My husband and I go on dates, which are enjoyable but not necessarily playful. Recently we compiled a “fun list” of things that both of us would enjoy doing. When we did our 16 dates for 16 years of marriage we made sure to include some of these, which reminded us that we enjoy these activities and we don’t have to wait for our next anniversary to do them again. We went to a nearby lake and went swimming. He flew a kite at a park while I blew bubbles with a bubble wand, which conveniently gave him indicators of wind speed and direction (and I was the envy of all the kids in the park–“SHE has a BUBBLE WAND!”). We played Frisbee and found we were both actually still capable of throwing with decent accuracy. We went to a restaurant with a pool table and shot a few games of pool. We drove an hour to the ocean to spend the day on the beach, again with the kite (and better wind!). More play is good!
On the adventure front, he’s planning to participate in a very challenging multi-day bike race next spring in California riding from Sacramento to San Diego. I may make an adventure out of that by driving from town to town on my own, exploring and hanging out in coffee shops and antique stores, so I can be at the other end to pick him up with his bike when he finishes. I’m realizing that at age 60 I’ve never done a multi-day vacation by myself so this would be a new experience. I travel frequently for work but that always has its own schedule, people expecting me to be in a specific place at a specific time–not pure freedom to decide what I want to do next and no one else’s opinion to factor into my choices.
Good question to spark some thinking and also to start me looking for playfulness and adventure in the everydayness of life.
Today’s question reminds me of several journal entries from years past and also provides me with a mirror in which I can observe my “human doing” self. I was taught that I could not play until the work was done and the work is seldom done! I share with you an entry from my 2016 journal called “Play Dough.” It doesn’t really answer the question but is a wake up call for the fact that I still have so much trouble taking time to play! I’m very thankful for the question.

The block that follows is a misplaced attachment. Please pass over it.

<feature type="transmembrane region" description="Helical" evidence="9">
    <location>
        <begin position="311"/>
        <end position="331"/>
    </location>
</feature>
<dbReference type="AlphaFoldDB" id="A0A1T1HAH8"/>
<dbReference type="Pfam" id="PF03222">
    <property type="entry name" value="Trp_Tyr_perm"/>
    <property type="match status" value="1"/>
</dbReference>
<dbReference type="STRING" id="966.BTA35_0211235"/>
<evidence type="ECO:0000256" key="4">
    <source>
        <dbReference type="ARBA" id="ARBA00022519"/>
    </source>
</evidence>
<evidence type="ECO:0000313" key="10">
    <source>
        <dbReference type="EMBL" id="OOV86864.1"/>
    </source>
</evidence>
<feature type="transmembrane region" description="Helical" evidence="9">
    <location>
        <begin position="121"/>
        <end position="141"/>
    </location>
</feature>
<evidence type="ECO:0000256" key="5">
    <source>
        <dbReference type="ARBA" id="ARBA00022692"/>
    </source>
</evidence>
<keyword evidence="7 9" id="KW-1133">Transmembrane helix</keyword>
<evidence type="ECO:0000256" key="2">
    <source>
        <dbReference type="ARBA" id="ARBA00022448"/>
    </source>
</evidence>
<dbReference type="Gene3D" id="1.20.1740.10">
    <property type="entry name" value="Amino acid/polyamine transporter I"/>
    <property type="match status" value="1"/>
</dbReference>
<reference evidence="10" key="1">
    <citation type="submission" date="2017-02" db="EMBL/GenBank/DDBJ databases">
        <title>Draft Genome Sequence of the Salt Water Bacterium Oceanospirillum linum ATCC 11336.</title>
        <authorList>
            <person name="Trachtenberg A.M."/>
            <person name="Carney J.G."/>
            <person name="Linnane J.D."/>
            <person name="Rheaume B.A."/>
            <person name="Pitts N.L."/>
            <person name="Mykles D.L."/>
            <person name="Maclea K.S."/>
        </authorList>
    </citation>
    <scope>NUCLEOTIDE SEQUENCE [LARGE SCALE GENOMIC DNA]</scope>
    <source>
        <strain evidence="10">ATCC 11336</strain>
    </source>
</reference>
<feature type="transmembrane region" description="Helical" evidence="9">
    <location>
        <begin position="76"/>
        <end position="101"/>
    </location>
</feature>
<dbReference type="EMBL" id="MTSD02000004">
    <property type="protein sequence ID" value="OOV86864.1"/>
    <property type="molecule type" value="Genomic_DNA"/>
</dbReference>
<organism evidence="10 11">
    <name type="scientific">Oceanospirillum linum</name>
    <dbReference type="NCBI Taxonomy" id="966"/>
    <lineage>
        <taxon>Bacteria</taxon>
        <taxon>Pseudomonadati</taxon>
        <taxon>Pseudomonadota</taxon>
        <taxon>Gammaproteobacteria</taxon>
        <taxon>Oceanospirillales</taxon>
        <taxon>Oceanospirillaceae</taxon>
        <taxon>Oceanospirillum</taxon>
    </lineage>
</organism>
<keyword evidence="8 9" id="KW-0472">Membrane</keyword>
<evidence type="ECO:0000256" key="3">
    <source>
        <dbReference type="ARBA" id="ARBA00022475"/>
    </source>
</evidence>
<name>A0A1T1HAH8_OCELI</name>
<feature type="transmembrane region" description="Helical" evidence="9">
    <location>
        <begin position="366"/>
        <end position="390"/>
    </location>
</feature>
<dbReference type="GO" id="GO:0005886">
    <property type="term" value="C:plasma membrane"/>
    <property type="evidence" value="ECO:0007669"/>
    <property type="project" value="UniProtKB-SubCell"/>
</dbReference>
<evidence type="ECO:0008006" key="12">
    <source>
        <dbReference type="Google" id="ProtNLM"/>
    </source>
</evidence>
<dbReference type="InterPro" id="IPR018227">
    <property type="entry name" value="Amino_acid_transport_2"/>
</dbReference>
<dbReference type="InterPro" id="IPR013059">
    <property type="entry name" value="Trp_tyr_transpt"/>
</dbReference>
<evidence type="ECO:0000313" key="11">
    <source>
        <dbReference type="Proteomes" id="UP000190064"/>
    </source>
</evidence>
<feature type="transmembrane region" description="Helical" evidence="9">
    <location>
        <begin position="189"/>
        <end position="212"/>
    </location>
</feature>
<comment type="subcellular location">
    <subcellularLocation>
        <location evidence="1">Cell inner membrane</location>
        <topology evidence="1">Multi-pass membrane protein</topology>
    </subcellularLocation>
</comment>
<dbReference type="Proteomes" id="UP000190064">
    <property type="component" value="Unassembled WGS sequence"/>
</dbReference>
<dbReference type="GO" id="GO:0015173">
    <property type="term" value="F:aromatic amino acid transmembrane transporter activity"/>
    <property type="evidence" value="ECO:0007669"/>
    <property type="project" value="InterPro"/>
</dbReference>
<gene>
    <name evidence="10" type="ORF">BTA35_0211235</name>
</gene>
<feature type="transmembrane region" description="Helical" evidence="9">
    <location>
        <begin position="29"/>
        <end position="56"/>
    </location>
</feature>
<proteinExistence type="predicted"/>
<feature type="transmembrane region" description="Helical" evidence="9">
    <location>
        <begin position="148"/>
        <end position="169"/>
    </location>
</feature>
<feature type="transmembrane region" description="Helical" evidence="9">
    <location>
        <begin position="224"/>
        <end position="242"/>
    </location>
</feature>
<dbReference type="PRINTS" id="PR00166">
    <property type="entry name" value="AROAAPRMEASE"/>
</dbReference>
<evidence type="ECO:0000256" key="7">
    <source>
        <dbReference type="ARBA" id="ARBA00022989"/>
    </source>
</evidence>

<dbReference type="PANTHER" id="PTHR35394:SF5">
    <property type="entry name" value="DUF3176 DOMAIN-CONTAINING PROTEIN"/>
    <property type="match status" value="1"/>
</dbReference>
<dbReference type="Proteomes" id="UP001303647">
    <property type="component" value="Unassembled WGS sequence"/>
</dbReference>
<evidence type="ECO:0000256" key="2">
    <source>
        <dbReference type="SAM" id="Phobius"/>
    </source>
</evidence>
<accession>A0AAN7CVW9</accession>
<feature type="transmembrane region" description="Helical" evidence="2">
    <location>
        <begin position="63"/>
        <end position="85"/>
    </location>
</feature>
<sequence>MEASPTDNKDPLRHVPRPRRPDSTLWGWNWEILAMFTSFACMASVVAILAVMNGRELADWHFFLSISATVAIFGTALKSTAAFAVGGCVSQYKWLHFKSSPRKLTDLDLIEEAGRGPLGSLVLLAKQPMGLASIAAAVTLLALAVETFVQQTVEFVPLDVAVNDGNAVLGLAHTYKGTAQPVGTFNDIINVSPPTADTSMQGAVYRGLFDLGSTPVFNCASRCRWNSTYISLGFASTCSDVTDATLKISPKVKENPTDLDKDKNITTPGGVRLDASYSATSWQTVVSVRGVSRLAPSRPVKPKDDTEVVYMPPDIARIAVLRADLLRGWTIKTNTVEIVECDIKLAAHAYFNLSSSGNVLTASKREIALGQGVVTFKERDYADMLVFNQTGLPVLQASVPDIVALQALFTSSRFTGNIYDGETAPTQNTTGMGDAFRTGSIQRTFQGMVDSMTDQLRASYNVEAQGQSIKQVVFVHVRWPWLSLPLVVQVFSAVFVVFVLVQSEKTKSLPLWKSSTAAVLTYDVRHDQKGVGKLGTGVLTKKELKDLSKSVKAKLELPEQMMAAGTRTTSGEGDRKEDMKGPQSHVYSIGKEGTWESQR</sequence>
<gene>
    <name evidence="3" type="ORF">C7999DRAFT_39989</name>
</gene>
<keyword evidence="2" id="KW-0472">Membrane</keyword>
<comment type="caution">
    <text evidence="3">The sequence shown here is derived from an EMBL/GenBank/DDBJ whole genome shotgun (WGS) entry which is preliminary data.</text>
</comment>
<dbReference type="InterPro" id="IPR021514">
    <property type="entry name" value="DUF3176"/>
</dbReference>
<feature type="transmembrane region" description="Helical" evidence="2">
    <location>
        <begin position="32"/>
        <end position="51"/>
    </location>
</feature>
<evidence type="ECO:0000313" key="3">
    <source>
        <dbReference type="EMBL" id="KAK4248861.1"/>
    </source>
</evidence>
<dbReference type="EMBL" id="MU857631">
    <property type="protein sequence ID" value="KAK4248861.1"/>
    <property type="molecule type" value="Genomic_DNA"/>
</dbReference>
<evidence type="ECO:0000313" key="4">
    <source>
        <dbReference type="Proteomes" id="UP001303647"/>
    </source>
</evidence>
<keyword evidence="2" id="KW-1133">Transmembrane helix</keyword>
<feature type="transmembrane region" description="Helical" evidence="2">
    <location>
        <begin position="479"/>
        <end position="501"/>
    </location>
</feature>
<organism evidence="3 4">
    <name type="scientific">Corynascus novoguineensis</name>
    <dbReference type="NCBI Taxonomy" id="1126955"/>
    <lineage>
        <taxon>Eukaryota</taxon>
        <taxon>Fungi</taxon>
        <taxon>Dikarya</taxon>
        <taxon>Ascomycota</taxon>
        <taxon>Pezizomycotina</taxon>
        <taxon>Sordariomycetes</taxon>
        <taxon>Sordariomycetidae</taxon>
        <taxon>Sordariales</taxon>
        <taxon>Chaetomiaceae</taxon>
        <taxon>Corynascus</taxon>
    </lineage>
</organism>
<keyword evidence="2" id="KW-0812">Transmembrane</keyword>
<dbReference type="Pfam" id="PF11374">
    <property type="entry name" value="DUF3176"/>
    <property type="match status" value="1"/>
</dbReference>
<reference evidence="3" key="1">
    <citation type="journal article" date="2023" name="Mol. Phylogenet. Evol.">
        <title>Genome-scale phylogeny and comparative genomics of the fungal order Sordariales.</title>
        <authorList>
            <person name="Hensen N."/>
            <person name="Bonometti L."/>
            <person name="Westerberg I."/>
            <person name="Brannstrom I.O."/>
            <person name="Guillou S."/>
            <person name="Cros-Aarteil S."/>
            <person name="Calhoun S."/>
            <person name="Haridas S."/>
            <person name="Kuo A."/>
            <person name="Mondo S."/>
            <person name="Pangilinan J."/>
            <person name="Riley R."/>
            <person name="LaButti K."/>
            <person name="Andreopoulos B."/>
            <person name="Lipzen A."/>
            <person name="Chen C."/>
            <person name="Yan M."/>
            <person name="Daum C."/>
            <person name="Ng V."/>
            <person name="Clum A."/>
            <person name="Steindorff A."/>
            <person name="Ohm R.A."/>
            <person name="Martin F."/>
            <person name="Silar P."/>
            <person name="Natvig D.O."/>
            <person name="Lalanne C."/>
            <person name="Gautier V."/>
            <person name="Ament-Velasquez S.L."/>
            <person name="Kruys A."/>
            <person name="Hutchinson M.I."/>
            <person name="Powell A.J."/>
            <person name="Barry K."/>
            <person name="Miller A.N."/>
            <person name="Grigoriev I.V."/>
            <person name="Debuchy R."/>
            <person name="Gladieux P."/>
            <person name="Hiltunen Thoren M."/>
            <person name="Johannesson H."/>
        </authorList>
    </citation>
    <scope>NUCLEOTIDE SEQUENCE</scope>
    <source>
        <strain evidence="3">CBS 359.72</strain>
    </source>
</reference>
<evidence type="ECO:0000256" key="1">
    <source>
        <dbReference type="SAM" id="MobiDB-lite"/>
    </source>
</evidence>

Morning Meds Sep 15 2016 Play Dough
My massage therapist made a comment yesterday as she lovingly worked to ease my knotted muscles that when we are in fight and flight, the parasympathetic nervous system, which can offer our body relief, does not have a chance. Our nervous system is in sympathetic mode and it is preparing the body to fight or flee. Play is far from our agenda. Life then becomes a battle. We are trying to run away from something or attempting to get to something, someplace we think we will feel safe. The operative word being: “think.”
This morning as I was writing by hand in my journal, I reminded myself that fight and flight is seldom about what is happening now unless you are located where real bombs are falling or some wild creature is chasing you.
I thought: While I’m tide up in knots, God wants to play. Do you remember a product called “play dough?” It was a lump of some chemically created clay that could be fashioned into all kinds of shapes. I decided that my mantra for today was I am “play dough” and God wants to play. Perhaps, life is really about being “play dough’ and the wisdom of God’s Isness can create a much more interesting and life-giving day than I can with my finite mind.
I attended a conference many years ago and one of the sessions was about God wanting to play. That has become a reality to me. This word “God,” which is so loaded that many reject it, is merely a term for togetherness. Trillions of cells have agreed to cooperate, to play, to form our bodies. How awesome is that?
Jill Bolte Taylor in her book, “My Stroke of Insight (pp68-69),”speaks of what happened to her awareness when the left hemisphere of her brain was shut down by a stroke. “I shifted from the “doing-conscious” with my left brain to the “being-consciousness” of my right brain…My entire self concept shifted as I no longer perceived myself as a single, a solid, an entity with boundaries that separated me from the entities around me. I understood at the most elemental level, I was fluid…My left hemisphere had been trained to perceive myself as a solid, separate from others. Now, released from that restrictive circuitry, my right hemisphere relished in its attachment to the eternal flow. I was no longer isolated and alone. My soul was as big as the universe and frolicked with glee in a boundless sea.”.